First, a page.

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EEK! Avoid Scary Braces Hygiene!

Halloween Cookies and Treats
Halloween Cookies and Treats

Not only is October National Orthodontic Health Month and National Dental Hygiene Month, but October also happens to have Dr. Godley’s favorite spooky fun holiday - Halloween! What better way to celebrate all three than by discussing how to prevent SCARY dental hygiene with braces. Let's review a few helpful “TRICKS" on how to keep your smile healthy, braces intact, and still celebrate an awesome Halloween!

Can I eat Halloween candy with braces?

YES - You can absolutely enjoy candy while wearing braces. However, it is important to be selective in which treats you choose in order to avoid damaging your braces and prevent cavities. Broken brackets will require extra trips to the orthodontist to repair, and multiple broken brackets will extend your time in treatment. To help you select which treats to enjoy and which to avoid, here is a "Bad, Better, Best" treat list - Halloween Candy Edition!

BAD (Avoid):

Gummy or sticky candies

Crunchy cookies


Candies with nuts



Sour Patch Kids



Hard candies





Milk chocolate (without nuts or caramel)

Reese’s peanut butter cups

3 Musketeers

Soft cookies


M&Ms (without nuts)

Junior mints

Ice Cream


Dark Chocolate


Sliced apples with peanut butter


Also - keep in mind the drinks you enjoy that might have added sugar - like soda, energy drinks, and sports drinks. Sticking to the “Better” and “Best” lists will help you keep your braces intact, and your smile healthy.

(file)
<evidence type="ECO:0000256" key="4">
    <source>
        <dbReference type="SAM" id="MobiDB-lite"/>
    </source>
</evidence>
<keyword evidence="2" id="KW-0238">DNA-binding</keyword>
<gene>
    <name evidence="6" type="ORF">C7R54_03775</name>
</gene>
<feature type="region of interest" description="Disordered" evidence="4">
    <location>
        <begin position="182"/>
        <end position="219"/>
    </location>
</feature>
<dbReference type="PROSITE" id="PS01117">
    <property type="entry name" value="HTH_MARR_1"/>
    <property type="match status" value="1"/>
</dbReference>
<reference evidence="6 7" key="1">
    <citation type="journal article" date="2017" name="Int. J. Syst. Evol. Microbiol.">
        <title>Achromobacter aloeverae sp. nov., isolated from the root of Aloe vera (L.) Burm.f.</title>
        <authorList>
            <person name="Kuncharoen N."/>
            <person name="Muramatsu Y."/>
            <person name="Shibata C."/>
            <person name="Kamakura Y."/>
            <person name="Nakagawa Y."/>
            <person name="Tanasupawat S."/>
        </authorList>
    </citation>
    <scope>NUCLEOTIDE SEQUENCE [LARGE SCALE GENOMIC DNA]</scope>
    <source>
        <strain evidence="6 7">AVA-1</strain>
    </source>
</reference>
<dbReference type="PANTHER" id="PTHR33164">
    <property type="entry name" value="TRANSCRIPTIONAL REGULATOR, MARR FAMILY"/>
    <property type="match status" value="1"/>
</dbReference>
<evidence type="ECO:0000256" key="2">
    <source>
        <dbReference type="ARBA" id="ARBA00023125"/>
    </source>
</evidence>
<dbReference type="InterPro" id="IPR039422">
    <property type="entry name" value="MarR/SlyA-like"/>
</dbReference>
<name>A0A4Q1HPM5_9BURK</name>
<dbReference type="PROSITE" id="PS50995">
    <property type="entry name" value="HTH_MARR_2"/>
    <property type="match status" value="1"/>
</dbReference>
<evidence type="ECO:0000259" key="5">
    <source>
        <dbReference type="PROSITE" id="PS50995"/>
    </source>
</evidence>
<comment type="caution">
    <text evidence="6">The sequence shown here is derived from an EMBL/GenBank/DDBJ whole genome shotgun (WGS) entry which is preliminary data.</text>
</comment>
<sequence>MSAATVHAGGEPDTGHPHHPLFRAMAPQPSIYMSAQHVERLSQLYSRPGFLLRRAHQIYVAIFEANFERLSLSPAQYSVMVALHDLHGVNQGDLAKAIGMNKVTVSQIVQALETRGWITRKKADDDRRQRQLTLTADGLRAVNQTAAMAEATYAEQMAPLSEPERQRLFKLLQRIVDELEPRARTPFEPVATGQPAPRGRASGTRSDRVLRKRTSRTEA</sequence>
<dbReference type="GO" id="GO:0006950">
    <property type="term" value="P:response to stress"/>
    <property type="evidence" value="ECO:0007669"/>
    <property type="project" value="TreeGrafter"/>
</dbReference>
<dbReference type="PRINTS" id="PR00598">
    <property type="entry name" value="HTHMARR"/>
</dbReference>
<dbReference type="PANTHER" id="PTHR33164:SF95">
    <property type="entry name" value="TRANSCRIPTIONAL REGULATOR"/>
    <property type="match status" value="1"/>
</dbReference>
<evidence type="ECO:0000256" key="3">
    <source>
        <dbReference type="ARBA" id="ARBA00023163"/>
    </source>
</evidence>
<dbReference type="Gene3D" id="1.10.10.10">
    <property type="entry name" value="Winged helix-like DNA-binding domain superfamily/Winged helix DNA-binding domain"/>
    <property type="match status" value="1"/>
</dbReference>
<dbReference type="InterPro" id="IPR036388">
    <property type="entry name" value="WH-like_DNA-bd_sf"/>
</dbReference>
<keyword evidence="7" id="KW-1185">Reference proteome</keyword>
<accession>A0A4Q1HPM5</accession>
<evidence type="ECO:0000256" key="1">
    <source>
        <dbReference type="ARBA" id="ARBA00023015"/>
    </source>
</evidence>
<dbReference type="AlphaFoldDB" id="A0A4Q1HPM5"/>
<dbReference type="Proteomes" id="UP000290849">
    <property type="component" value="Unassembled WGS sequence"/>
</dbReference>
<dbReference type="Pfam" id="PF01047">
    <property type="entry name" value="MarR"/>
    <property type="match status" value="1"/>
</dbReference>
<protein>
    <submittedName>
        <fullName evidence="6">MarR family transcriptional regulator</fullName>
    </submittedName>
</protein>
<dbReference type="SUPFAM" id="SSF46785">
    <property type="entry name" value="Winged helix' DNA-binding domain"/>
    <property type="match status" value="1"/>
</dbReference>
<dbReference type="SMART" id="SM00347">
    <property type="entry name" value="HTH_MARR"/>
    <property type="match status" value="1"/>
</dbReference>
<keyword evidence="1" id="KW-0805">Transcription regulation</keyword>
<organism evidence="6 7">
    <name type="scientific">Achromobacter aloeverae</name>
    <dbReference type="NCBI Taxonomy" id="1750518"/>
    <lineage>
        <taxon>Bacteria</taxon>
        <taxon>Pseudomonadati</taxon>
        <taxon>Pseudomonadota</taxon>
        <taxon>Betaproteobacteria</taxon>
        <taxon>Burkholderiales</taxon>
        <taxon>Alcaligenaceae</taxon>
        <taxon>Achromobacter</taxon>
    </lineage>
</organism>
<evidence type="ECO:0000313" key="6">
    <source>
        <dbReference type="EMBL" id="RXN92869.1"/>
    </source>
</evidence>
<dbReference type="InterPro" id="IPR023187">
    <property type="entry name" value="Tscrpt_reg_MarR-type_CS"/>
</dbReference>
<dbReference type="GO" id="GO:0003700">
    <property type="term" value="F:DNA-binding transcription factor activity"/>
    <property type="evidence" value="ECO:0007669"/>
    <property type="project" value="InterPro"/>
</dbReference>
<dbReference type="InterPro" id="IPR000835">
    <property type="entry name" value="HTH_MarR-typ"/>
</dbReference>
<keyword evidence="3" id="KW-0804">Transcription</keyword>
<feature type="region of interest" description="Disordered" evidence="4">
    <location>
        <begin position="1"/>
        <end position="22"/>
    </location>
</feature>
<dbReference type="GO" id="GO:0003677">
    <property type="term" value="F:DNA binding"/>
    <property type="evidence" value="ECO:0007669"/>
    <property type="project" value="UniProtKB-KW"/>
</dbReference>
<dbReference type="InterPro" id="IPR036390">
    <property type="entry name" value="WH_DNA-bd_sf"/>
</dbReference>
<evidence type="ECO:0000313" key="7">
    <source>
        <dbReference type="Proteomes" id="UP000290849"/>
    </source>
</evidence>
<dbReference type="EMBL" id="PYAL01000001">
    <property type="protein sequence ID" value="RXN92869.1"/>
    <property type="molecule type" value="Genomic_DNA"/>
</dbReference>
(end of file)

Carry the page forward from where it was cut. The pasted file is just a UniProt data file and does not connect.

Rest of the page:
Trick or Truth: Do Clean Teeth Really Move Faster?

Yes, it’s no TRICK - a clean mouth allows for healthier, more efficient tooth movement. This can reduce your time in orthodontic treatment. Plaque and bacteria cause gingival inflammation (also known as gingivitis), which makes gums puffy, thick and overgrown. This can create more areas where plaque and bacteria can hide, and more tissue for the tooth to move through to straighten out. Patients that have gingivitis also have a higher risk of dental decay (cavities). If decay occurs during orthodontic treatment, treatment may have to be paused until treatment is completed with your dentist, which can increase your orthodontic treatment time.

Is your dental hygiene starting to look SCARY?!

Plaque (bacteria) sticks to teeth, commonly along the gum-line and in between teeth. Adding braces or Invisalign attachments to teeth creates more surfaces that bacteria can cling to. When plaque is allowed to sit on tooth enamel for long periods of time, bacteria in your mouth utilize sugar from your diet to form acid. These acids will start to break-down tooth enamel and create white spots. White spots are scars on the tooth called enamel decalcification, and represent beginning stages of cavities.